its on ha rmonic, DC current injectio n, flicker, and power
factor. PV units using power electronic converters may
inject harmonic currents in the network. The level of
harmonics produced by the PV sho uld not cause a ny dis -
turbances on the distribution system. Many interconnec-
tion codes require specific values for different order
harmonics and the total harmonic distortion. Flicker can
be the result of fast variations of power output of gene-
rators or rapid changes in load current like arc furnaces
or induction motor starting leading to significant voltage
changes on the feeder. In order to reduce or avoid flicker,
many countries require the maximum installed power is
several times smaller than the level of the short-circuit
capacity at the power common coupling (PCC) point.
The PV unit shall not create objectionable or observable
flicker for other customers on the power system. DC in-
jection is a problem because the increased DC voltage
has the potential to increase saturation of magnetic com-
ponents, such as cores of distribution transformers. This
saturation, in turn, causes increased power system distor-
tion. Following IEEE 1547, DC currents injected by DG
must be smaller tha n 0.5% of its rated current at the con-
necti on po int.
4. Dynamic Model of PV Arrays
4.1. Modeling of PV Arrays
The physics based relationship between the output cur-
rent and vol tage of the PV cell is given as [11]:
( )
ph Osh
=−− −
where, I is output current from the cell, V is output vol-
tage of the cell, Iph is the generated current from photo-
voltaic actio n, Io is the reverse saturation current, q is the
charge of an electron, k is B oltzmann’s con stant, T is the
ambient temper a ture and n is the ideality factor.
4.2. Dynamic PV Model in PSS/E
The PV model was built using the user defined model
integration feature of PSS/E. The PSS/E Solar PV Unit
dynamic stability model was developed to simulate per-
formance of a photovoltaic (PV) plant connected to the
grid via a power converter. The model is based on the
generic type 4 wind model, with the added ability to si-
mulate output changes due to solar irradiation. The PV
Generic Model comprises the following modules: power
converter/generator module, electrical control module,
linear model of a panel's output curve, and linear solar
irradiance profile.
5. Case Study
The Kinmen power system (Figure 1) is chosen as the
test system to integrate PV plants in PSS/E. Before add-
ing any PV plants to the system, the load flow and dy-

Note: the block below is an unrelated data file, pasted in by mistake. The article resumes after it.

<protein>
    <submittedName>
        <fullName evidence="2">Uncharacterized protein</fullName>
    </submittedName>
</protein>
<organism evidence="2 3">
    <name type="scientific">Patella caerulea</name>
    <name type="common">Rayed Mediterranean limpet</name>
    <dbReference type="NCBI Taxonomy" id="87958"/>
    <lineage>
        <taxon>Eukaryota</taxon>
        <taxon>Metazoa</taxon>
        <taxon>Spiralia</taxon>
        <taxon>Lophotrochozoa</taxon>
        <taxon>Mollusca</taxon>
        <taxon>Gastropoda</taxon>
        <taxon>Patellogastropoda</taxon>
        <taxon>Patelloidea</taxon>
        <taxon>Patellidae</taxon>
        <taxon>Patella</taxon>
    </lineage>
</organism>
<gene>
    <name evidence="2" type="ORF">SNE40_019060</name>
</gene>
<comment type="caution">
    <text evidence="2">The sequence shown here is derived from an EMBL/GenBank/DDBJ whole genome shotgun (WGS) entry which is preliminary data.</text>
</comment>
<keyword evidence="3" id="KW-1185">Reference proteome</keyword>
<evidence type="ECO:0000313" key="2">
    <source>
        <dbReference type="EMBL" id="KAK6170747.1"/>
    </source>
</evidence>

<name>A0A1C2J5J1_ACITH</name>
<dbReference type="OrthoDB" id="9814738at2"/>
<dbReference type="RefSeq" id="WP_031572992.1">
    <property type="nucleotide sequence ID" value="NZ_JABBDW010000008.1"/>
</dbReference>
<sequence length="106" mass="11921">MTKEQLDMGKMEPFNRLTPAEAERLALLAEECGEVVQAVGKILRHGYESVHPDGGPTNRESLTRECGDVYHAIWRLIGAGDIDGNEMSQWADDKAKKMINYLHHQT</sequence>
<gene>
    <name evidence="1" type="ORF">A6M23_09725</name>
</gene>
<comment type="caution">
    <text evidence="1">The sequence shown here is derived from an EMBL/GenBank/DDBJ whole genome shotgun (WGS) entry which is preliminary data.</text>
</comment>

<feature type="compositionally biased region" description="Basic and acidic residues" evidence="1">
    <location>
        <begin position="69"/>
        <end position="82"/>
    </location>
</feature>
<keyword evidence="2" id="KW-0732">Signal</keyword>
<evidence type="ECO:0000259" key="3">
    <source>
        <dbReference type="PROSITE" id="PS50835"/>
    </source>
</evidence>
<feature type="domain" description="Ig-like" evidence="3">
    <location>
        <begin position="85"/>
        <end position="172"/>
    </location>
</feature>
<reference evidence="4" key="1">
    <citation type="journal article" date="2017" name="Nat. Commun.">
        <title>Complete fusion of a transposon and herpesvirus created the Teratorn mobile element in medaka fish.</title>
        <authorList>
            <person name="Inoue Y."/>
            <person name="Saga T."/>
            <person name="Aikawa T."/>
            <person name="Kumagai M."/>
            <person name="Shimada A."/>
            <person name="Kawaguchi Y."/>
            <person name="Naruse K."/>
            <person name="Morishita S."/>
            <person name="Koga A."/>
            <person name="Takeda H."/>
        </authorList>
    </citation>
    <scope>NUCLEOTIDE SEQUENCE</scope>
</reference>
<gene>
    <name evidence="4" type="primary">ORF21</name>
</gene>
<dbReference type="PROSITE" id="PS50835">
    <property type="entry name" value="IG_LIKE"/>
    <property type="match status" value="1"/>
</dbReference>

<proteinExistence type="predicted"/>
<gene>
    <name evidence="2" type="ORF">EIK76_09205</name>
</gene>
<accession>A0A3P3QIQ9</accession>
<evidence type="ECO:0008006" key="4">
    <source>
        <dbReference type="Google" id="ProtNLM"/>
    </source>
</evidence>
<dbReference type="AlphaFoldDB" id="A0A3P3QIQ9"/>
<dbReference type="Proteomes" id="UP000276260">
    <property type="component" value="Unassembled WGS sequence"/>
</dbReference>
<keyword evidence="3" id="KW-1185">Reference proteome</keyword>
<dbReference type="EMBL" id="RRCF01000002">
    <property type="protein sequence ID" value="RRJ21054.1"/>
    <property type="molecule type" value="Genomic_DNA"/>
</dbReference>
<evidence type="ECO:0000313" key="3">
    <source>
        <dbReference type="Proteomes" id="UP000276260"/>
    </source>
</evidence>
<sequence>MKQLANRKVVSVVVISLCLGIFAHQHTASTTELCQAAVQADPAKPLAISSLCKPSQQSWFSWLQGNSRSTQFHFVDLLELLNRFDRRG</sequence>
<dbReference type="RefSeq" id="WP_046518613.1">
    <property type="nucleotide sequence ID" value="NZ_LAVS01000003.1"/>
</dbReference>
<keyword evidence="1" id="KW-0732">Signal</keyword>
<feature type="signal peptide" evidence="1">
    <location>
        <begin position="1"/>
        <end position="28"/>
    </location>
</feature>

namic study have been conducted in this work. Then, a
few case studies were performed where PV plants are
integrated at different buses (1101, 1104 and 1105) and
the effect of the changes in solar irradiation and loss of
PV plants for various penetration levels was observed.
5.1. Effect of Sudden Change of Solar Irradiance
on System Stability
PV power is characterized as an intermittent source of
energy as it is largely dependent on the environmental
conditions. The solar irradiance can have 70~80% drop
in a minute. The drop out of a large PV power in such a
short time could have significant i mpact on the system.
To investigate the impact on the system due to sharp
changes in the level of radiation, the solar irradiance has
been reduced from 1000 W/m2 to 0 W /m2 using different
ramping down rate. The objective is to find out the criti-
cal rate beyond which the system might become unstable
or require some load shedding action. Figure 2 shows
the rate at which output power was changed due to the
drop in solar irradiance at different rate, where PV pene-
tration is 30%. While the change in power for PV is
sho wn in F ig ure 2, t he cha ng e in the s yste m fr equency i s
shown in Figure 3. In this work, various scenarios with
different ramping down rates on radiation and PV pene-
tration have been simulated and the results are shown in
Table 1. It was found that in 30% PV penetration, the
frequency of the PV connected bus for the case of solar
Figure 1 . One-line diagram of the Kin men power s ystem.
Copyright © 2013 SciRes. EPE
Figure 2 . PV out put pow er with 3 0 % PV pe netr atio n under
diff erent ramping down rate.
Figure 3. Frequency response with 30% PV penetration in
the Kinmen syst em.
Table 1. Frequency response under various scenarios.
Penetration 5 s 10 s 30 s 60 s
5% 59.68 Hz 59.81 Hz 59.93 Hz 59.95 Hz
10% 59. 35 Hz 59.62 Hz 59.85 Hz 59.89 Hz
20% 58. 73 Hz 59.26 Hz 59.71 Hz 59.79 Hz
30% 58. 10 Hz 58.89 Hz 59.57 Hz 59.68 Hz
irradiation change (from 1000 W/m2 to 0 W/m2) in 5s
drops to 58.1 Hz which is above the limit for a
low-frequency load-shedding rela y in the Kinmen power
system to operate. If the PV penetration is continuously
increased, we can find the critical PV penetration at
which the frequency response indicated that the
load-frequency load-shedding relay started to operate.
The critical PV penetration in this study case under the
solar irradiance drop of 1000 W/m2 in 5 s is 42.5%.
5.2. Effect of Tripping all of PV Generation
In this case, the expected worst case scenarios are dem-
onstrated by assuming PV generator tripping. The PV
penetration under 5%, 10%, 20% and 30% is simulated
respectively. It is assumed that all of the PV generation
are tripped out at time t = 2 s. Fig ure 4 and Figure 5,